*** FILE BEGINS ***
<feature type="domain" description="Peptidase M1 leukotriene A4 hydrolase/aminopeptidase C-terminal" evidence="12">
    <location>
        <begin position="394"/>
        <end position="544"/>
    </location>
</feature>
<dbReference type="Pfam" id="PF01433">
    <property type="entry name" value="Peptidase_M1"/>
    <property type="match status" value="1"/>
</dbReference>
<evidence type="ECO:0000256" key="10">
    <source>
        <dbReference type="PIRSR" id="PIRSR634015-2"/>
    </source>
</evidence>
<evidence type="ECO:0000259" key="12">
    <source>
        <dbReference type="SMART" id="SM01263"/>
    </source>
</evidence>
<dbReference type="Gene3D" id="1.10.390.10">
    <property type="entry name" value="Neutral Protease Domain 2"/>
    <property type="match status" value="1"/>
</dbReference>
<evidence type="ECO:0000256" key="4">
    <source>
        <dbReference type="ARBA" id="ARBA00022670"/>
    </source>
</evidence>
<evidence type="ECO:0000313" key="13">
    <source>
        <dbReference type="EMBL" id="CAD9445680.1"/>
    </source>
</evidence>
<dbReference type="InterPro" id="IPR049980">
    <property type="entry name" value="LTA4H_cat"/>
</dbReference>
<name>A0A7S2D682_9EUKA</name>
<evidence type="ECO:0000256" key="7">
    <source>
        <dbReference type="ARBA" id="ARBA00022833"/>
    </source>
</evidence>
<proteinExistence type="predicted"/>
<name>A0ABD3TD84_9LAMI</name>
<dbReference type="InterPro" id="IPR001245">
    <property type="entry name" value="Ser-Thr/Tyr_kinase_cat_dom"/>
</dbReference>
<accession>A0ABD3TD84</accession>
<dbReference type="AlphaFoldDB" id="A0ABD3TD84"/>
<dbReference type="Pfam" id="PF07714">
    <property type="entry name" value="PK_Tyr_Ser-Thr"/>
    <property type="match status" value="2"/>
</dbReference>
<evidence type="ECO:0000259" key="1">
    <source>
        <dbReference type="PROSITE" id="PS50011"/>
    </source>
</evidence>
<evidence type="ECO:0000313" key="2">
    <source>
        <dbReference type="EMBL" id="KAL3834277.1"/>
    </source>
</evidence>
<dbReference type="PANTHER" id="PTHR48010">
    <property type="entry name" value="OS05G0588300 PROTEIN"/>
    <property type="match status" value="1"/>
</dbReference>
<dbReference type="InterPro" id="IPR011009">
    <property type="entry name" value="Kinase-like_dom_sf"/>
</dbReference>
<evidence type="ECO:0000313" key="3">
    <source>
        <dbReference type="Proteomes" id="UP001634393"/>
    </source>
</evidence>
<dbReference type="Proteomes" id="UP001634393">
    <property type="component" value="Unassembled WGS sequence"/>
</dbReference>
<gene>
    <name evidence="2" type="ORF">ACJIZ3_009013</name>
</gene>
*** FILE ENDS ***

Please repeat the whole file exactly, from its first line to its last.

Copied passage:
<feature type="domain" description="Peptidase M1 leukotriene A4 hydrolase/aminopeptidase C-terminal" evidence="12">
    <location>
        <begin position="394"/>
        <end position="544"/>
    </location>
</feature>
<dbReference type="Pfam" id="PF01433">
    <property type="entry name" value="Peptidase_M1"/>
    <property type="match status" value="1"/>
</dbReference>
<evidence type="ECO:0000256" key="10">
    <source>
        <dbReference type="PIRSR" id="PIRSR634015-2"/>
    </source>
</evidence>
<evidence type="ECO:0000259" key="12">
    <source>
        <dbReference type="SMART" id="SM01263"/>
    </source>
</evidence>
<dbReference type="Gene3D" id="1.10.390.10">
    <property type="entry name" value="Neutral Protease Domain 2"/>
    <property type="match status" value="1"/>
</dbReference>
<evidence type="ECO:0000256" key="4">
    <source>
        <dbReference type="ARBA" id="ARBA00022670"/>
    </source>
</evidence>
<evidence type="ECO:0000313" key="13">
    <source>
        <dbReference type="EMBL" id="CAD9445680.1"/>
    </source>
</evidence>
<dbReference type="InterPro" id="IPR049980">
    <property type="entry name" value="LTA4H_cat"/>
</dbReference>
<name>A0A7S2D682_9EUKA</name>
<evidence type="ECO:0000256" key="7">
    <source>
        <dbReference type="ARBA" id="ARBA00022833"/>
    </source>
</evidence>
<proteinExistence type="predicted"/>
<name>A0ABD3TD84_9LAMI</name>
<dbReference type="InterPro" id="IPR001245">
    <property type="entry name" value="Ser-Thr/Tyr_kinase_cat_dom"/>
</dbReference>
<accession>A0ABD3TD84</accession>
<dbReference type="AlphaFoldDB" id="A0ABD3TD84"/>
<dbReference type="Pfam" id="PF07714">
    <property type="entry name" value="PK_Tyr_Ser-Thr"/>
    <property type="match status" value="2"/>
</dbReference>
<evidence type="ECO:0000259" key="1">
    <source>
        <dbReference type="PROSITE" id="PS50011"/>
    </source>
</evidence>
<evidence type="ECO:0000313" key="2">
    <source>
        <dbReference type="EMBL" id="KAL3834277.1"/>
    </source>
</evidence>
<dbReference type="PANTHER" id="PTHR48010">
    <property type="entry name" value="OS05G0588300 PROTEIN"/>
    <property type="match status" value="1"/>
</dbReference>
<dbReference type="InterPro" id="IPR011009">
    <property type="entry name" value="Kinase-like_dom_sf"/>
</dbReference>
<evidence type="ECO:0000313" key="3">
    <source>
        <dbReference type="Proteomes" id="UP001634393"/>
    </source>
</evidence>
<dbReference type="Proteomes" id="UP001634393">
    <property type="component" value="Unassembled WGS sequence"/>
</dbReference>
<gene>
    <name evidence="2" type="ORF">ACJIZ3_009013</name>
</gene>